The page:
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Why not cut a big circle of 18mm ply for the base. Perhaps 30" dia? Then some 12mm ply circles for the cake stands??

Cheers James
 

Awac

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I think you are up against it.
You have got to start now to dry the wood, it takes longer with bark on it (and btw most insect life lives in this). Do you want the bark left on for aesthetics? Seal the ends to encourage equal drying (moisture escapes here 10-12 times faster than the sides, leading to unequal drying which causes splits), and move to a dry airy place. With so my limbs you are likely to get splitting, and until it drys and you see the result it is difficult to put the hours in.
If you wanted to carve it then remove the bark and do it when it's green, much easier to get the general shape and thinner limbs means moisture can escape faster.
Look on line with the words "green woodworking" for people in your area, they will have a source, as would a turning group. Try searching for a local tree surgeon and give him a call.

If you want a natural weathered look I have to sing the praise of this stuff, only £20 as well.

 

Richard_C

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Certainly needs a base, if you knew where it was going you could paint or stain the base 'carpet coloured' so it blends in. The whole thing will have to be transportable so will need to come apart - screws into the bottom of the log? Unless of course the wedding reception is to be in your workshop. The ply circles would be fine, I wonder of you could get glass cut to 4 different sizes with a centre hole in each? Then you can polish up the cut ends, wax or varnish so they look nice, all done.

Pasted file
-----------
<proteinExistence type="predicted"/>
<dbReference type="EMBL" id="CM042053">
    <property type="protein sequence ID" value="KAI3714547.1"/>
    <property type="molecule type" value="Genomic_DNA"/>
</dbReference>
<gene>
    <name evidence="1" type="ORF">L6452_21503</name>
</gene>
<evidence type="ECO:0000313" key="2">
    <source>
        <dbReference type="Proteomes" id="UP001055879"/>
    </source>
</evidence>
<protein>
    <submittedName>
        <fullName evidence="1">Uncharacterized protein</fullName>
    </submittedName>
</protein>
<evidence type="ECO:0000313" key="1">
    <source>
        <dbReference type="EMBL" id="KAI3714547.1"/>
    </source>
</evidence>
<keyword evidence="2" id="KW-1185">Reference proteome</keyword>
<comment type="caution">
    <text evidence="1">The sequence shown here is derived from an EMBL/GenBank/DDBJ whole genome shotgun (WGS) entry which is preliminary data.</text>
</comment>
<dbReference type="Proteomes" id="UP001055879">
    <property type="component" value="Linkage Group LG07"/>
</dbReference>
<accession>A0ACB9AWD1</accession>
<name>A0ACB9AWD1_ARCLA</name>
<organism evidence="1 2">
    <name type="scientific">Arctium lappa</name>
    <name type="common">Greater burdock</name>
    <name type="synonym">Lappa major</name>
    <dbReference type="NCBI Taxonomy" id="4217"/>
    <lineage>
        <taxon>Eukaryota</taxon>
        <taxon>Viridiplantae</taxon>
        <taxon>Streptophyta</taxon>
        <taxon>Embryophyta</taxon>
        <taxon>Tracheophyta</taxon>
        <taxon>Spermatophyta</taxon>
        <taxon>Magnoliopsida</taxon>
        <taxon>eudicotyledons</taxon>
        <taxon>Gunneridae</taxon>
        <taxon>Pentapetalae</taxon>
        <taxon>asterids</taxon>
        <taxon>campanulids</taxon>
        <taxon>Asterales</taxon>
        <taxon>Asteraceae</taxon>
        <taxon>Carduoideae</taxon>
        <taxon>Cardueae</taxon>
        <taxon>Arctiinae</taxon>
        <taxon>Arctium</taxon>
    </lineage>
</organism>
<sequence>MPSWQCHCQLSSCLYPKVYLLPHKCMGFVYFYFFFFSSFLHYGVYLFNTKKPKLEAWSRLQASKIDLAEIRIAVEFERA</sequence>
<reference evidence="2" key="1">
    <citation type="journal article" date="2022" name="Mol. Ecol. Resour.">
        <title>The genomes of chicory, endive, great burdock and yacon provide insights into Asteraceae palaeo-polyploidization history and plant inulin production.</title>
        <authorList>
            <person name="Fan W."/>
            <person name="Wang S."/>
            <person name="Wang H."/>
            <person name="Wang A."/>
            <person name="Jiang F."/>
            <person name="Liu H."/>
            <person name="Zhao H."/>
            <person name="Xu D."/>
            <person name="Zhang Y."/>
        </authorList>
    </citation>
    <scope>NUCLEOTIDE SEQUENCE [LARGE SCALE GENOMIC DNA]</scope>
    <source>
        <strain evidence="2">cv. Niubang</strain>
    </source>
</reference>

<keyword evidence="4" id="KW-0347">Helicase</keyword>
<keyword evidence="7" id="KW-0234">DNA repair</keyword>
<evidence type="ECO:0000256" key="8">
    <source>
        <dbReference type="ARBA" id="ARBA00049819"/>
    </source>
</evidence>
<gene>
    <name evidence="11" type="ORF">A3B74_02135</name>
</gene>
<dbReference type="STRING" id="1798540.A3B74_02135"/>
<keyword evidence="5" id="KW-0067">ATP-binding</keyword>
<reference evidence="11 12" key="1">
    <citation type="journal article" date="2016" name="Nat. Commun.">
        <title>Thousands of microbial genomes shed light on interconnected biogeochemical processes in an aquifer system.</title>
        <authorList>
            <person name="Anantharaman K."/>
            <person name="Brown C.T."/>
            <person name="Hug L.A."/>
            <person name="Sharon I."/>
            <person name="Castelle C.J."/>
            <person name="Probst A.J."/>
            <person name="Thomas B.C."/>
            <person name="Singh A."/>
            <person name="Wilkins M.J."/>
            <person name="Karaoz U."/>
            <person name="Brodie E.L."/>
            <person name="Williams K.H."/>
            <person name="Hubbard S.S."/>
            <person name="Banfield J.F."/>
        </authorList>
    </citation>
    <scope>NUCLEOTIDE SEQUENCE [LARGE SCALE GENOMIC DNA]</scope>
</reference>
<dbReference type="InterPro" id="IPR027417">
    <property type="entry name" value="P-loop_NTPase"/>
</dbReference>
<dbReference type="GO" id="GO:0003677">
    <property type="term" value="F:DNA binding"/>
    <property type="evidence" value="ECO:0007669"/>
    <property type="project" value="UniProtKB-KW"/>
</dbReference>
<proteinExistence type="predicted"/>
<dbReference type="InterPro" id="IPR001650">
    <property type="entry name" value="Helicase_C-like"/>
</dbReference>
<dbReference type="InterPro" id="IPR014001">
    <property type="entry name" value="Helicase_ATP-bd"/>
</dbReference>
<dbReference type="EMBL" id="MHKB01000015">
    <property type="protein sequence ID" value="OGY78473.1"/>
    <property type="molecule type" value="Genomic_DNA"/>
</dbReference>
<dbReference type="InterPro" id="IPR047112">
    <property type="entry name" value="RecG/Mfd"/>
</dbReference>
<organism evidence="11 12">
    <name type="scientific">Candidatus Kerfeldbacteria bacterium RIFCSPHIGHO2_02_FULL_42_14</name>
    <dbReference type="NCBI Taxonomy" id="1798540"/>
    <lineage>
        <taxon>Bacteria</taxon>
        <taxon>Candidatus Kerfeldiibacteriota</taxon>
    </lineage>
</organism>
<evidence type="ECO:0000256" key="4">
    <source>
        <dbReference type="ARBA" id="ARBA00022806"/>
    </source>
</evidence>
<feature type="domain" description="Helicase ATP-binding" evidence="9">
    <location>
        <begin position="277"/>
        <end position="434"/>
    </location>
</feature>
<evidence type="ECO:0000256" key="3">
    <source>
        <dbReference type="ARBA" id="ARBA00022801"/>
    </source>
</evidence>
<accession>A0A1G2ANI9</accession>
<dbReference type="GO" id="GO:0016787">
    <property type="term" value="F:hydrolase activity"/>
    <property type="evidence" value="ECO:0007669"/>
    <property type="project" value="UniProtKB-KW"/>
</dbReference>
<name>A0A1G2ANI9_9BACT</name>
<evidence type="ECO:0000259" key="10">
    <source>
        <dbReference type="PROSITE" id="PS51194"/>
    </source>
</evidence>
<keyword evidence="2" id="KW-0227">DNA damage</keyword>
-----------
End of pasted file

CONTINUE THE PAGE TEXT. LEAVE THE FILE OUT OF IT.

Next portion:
If you have time to start again and can get hold of it, there are more interesting tree barks about, Silver Birch (Betula Pendula) has lots of sub species and varieties some with paper white bark. Or as suggested above peel the bark off what you have and gloss varnish it for that mid-west USA cabin furniture look.

I'm assuming it only has to last 'the day' so further splitting as the timber dries out won't matter at all. Bit like all those Star Trek sets that only had to last one episode - rocks that rocked when Capt Kirk shouted. In fact best to make it so it doesn't last otherwise some poor soul (you) has to cart it home and look after it for years. If you keep the bark on, maybe cover the whole thing with a quick dry satin acrylic varnish to keep the bugs in for the duration?